Save time with cabinets that need little attention
It’s the busiest room of a home, and it’s no surprise that it’s also the messiest. Yup, we’re talking about the kitchen, the area that requires the most frequent cleaning. That’s where most of the dirt gathers, spills occur, splatters happen, crumbs make themselves at home, and accidents wait their turn. And your cabinets are just as prone to such abuse as any other kitchen surface. But it’s nothing a few preventive measures can’t fight…
For instance, glass just loves to attract smudges and dirt, doesn’t it? And it’s extra annoying if you are using a generic-brand window cleaner ‘cause now you’ve got streaks! The solution – don’t pick cabinet doors that have glass fronts. It’s just an extra surface to clean. Perhaps it’s the ‘open’ appeal of glass that you don’t want to sacrifice? It’s so inviting, you think. You may actually maintain that cordial vibe by instead using a lighter stain on the cabinets. It’s just a matter of priority – to loosen the workload, ditch the glass.
On the other hand if you prefer a darker stain, select a wood like oak, hickory, or any that feature grain patterns. Why? Scratches on grain aren’t likely to be noticed. Blemishes and crackles aren’t as visible either, compared to how blatant they appear on a cleaner wood species like maple. And if you ‘touch-up’ the stain at some point, it blends anonymously.
With all this talk of wood stains, you may happen to prefer it over paint. Paint is prone to ‘showing’ dirt stains and splatters. In fact they become quite apparent. Stains are even easier to touch-up – you might even use a permanent marker! When it comes to paint touch-ups you’ll probably need a kit from the manufacturer. Fact is, paint doesn’t respond as favorably to touch-ups as stain does.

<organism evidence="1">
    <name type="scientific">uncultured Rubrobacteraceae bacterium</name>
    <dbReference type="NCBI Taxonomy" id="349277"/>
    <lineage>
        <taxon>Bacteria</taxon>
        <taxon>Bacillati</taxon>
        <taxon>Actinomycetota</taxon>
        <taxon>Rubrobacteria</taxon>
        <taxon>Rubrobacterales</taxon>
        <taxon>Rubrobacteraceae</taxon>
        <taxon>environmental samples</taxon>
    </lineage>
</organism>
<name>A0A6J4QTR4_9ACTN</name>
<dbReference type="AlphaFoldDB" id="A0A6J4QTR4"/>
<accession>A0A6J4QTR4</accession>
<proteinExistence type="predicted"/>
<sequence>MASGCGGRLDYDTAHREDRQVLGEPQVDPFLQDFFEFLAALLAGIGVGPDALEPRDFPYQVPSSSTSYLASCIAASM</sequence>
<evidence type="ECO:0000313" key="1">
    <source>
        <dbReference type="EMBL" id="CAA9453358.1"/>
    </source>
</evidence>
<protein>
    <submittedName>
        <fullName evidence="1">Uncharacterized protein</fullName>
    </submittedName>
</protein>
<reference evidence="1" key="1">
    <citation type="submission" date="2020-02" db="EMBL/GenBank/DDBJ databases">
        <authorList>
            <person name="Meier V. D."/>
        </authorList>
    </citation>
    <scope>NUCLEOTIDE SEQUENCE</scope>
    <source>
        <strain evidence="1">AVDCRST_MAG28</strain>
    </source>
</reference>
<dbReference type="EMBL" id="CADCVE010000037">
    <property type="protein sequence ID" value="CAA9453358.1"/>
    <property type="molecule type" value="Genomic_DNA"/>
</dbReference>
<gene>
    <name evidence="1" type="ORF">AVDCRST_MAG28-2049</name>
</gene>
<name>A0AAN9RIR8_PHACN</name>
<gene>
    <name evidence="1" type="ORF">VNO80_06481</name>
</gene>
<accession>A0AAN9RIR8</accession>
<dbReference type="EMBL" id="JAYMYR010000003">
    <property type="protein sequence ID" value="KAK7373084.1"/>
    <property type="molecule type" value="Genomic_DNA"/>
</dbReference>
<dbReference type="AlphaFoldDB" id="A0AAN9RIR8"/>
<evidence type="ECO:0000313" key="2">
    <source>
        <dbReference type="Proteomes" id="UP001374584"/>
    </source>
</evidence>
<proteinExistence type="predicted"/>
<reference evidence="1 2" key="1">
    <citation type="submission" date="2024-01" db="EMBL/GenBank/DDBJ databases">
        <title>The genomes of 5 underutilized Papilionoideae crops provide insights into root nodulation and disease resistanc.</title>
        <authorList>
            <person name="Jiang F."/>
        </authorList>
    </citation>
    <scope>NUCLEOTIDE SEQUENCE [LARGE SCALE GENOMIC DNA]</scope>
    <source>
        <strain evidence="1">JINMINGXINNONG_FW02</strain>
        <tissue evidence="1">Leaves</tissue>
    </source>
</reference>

You may also minimize your cleaning areas by losing the trimmings on your doors. Design details such as molding, corbels, and other decorative flourishes may look nice, but ultimately may be unnecessary. They most certainly create more surfaces, nooks and crannies in need of cleaning. To compensate for the absence of frills, be pro-active by using colorful paint, wild lighting or colored bar stools. This way you will maintain the level of hype while reducing the need to clean.
Continue the minimalist approach to detail by selecting cabinet doors that just aren’t busy at all. Pass on the raised panels and go with the ever-beloved shaker and slab door fronts. If you need that sense of pizzazz only a decorative door style can provide, select a stain or paint that has a glaze. The thicker the glaze the better, as it dulls the cracks and corners (allowing for easier clean-off) and hides dust and dirt more effectively.
When selecting cabinets you’ll notice that you generally have two options by way of ‘finishing ends’ – flush or matching. Flush ends are made of plywood and match the color of the cabs. Their smooth surface makes cleaning as easy as a swipe or two. It’s the matching ends that contribute to extra cleaning, as they incorporate raised panels.
It may be obvious that your choices of hardware will also make a difference. For instance, using knobs and door-pulls will reduce wear and tear to the surface as well as limit the inherent handprints and smudges. This is the same reason you should avoid stainless steel and chrome hardware. Fingerprints are highly visible and water spots are difficult to remove. There are particular metals that lend themselves to easy maintenance such as polished nickel and satin bronze… obviously you can’t go wrong with plastic or porcelain hardware for easy cleaning.
Nobody likes to dust shelves, especially if you have to remove one thing after another to expose the surface. Determine if they’re even necessary. If there’s ample space elsewhere, place that shelf décor on dining surfaces and say goodbye to the extra work of dusting.
Another preventive measure that will help you avoid headaches is in the protection of the the sink cabinet from moisture. It can become pretty gross down there, so you want to be aggressive. By purchasing a cabinet that is made of plywood you’ll save yourself some trouble as it is less penetrable by water. A cabinet mat is effective as well. It’s actually a tray underneath the sink that serves to capture any spills or water leakage.
So there you have it, a few ways to ensure that your cabinets won’t need to monopolize much of your energy or time. You can apply the same ideas to other rooms of the house, thereby freeing you to concentrate on really important matters such as lounging, watching TV or eating!